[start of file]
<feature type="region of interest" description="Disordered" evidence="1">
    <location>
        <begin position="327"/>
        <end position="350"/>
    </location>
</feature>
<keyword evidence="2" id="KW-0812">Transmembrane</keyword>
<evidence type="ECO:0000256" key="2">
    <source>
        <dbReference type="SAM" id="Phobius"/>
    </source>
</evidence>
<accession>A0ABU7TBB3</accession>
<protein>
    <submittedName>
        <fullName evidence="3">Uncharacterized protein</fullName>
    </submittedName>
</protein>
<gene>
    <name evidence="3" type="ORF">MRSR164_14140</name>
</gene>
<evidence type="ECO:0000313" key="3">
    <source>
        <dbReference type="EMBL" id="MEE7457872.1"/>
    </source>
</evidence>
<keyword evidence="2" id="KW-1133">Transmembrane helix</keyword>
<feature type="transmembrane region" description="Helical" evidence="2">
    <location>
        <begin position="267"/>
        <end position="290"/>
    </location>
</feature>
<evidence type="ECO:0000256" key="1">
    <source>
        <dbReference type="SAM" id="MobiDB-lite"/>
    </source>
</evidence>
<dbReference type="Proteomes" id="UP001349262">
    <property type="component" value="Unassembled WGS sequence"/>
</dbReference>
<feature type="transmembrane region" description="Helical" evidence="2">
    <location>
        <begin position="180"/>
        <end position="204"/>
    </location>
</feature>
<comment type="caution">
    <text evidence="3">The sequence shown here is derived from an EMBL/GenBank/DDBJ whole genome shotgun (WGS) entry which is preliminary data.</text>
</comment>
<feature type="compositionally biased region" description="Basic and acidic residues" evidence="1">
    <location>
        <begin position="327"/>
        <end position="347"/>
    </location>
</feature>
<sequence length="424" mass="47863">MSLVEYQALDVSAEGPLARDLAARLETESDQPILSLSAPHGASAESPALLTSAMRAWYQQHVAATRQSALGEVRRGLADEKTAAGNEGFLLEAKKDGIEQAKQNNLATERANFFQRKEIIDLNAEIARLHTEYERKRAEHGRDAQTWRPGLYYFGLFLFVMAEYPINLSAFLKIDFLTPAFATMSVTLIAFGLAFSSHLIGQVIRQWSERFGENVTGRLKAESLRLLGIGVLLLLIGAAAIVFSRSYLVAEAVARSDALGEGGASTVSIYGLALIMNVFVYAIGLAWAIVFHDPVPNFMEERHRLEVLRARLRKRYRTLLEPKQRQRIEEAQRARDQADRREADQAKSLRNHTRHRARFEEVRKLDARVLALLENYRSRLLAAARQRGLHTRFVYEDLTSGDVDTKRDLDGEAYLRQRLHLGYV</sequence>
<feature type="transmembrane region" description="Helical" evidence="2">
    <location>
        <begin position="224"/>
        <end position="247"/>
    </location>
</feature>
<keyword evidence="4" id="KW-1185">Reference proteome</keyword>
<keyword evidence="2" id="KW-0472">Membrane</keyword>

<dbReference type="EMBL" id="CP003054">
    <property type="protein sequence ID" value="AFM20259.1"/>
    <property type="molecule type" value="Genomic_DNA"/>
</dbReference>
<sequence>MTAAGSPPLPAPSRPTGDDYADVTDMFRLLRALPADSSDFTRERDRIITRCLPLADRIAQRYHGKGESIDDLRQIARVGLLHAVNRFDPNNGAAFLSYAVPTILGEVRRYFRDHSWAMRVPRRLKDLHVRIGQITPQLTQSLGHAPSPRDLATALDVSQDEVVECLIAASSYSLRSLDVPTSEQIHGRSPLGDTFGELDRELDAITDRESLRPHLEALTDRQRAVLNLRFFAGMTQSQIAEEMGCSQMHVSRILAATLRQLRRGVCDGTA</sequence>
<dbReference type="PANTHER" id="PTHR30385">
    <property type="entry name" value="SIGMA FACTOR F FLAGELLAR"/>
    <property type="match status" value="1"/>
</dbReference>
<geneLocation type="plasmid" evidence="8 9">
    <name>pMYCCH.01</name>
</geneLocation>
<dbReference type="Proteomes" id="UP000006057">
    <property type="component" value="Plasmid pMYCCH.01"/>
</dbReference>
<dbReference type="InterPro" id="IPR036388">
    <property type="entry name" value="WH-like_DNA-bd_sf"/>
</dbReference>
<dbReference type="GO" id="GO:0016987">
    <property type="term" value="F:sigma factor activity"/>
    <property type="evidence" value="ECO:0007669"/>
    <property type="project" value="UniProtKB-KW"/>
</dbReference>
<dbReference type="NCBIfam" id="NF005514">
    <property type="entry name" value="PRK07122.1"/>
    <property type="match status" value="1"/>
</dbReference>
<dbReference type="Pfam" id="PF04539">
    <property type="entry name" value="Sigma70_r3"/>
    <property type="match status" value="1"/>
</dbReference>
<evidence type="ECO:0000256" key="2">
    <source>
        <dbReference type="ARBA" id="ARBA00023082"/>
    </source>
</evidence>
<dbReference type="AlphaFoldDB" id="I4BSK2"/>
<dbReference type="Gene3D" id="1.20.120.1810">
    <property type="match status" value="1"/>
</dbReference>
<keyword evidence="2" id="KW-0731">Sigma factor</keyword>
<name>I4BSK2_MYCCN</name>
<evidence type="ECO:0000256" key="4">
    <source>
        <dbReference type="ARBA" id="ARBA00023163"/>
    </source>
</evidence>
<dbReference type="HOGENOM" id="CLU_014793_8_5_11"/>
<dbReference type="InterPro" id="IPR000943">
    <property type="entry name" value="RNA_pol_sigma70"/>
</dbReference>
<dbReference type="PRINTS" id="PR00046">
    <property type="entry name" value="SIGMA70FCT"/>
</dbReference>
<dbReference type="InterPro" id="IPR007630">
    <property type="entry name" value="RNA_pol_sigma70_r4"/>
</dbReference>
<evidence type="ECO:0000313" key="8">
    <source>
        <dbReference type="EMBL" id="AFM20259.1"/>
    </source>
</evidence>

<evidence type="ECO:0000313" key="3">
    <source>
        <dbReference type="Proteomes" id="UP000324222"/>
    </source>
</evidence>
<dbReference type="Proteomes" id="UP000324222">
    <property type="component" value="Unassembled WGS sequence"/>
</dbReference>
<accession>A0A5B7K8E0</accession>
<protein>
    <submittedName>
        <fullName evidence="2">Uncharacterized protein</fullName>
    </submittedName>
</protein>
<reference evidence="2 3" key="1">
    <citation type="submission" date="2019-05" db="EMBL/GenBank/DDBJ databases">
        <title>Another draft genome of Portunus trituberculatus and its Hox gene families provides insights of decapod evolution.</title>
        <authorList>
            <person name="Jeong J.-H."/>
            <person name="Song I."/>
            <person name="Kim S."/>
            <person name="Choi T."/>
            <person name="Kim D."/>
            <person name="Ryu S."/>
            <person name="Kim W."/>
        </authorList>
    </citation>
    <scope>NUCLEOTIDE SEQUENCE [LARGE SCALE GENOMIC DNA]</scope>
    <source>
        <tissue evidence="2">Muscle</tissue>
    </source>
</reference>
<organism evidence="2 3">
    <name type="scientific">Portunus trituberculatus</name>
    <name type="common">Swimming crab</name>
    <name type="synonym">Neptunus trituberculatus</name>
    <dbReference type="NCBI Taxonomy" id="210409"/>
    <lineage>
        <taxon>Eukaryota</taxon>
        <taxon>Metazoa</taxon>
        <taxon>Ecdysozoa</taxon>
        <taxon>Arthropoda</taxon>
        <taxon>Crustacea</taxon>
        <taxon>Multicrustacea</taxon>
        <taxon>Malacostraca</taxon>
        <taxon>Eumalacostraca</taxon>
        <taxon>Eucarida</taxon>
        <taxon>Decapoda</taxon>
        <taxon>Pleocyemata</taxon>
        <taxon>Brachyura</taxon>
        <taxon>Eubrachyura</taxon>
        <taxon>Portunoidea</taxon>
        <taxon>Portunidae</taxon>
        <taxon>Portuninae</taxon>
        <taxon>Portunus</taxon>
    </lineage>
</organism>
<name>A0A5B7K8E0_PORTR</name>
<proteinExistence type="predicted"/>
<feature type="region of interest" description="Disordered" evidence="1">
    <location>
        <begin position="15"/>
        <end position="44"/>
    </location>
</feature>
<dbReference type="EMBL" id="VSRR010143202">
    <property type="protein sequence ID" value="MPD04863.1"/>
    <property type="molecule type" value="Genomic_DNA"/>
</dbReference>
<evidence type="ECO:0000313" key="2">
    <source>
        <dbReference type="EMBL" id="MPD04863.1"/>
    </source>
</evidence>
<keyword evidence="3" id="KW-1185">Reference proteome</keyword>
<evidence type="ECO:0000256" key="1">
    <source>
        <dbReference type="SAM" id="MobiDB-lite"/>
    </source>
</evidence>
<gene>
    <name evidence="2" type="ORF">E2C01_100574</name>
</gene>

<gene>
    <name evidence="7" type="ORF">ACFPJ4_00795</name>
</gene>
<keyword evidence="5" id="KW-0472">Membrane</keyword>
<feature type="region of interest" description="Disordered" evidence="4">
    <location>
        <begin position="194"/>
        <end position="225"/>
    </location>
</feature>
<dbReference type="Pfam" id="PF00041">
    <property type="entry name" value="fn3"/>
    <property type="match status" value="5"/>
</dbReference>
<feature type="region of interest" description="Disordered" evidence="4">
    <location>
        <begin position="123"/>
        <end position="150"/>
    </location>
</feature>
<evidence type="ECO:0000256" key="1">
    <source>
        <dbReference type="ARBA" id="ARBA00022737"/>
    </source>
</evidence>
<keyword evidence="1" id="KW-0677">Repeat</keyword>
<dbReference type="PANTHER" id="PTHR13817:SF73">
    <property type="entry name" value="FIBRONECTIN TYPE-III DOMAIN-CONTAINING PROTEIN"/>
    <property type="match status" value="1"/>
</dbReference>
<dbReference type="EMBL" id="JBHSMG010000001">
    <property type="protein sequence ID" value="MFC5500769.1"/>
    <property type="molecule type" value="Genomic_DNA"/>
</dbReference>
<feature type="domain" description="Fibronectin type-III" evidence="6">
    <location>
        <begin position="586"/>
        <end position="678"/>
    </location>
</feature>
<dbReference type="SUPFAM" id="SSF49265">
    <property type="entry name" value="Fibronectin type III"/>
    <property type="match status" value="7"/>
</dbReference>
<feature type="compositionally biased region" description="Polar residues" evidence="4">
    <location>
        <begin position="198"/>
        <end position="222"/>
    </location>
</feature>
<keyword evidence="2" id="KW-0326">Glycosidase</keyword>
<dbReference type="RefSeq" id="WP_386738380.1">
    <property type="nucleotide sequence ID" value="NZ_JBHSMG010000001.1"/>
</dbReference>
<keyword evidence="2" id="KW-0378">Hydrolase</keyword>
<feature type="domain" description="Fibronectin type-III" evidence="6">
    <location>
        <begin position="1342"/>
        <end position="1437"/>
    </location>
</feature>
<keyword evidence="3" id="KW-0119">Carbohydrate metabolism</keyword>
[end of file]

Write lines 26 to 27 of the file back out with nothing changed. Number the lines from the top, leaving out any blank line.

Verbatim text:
</evidence>
<keyword evidence="2" id="KW-1133">Transmembrane helix</keyword>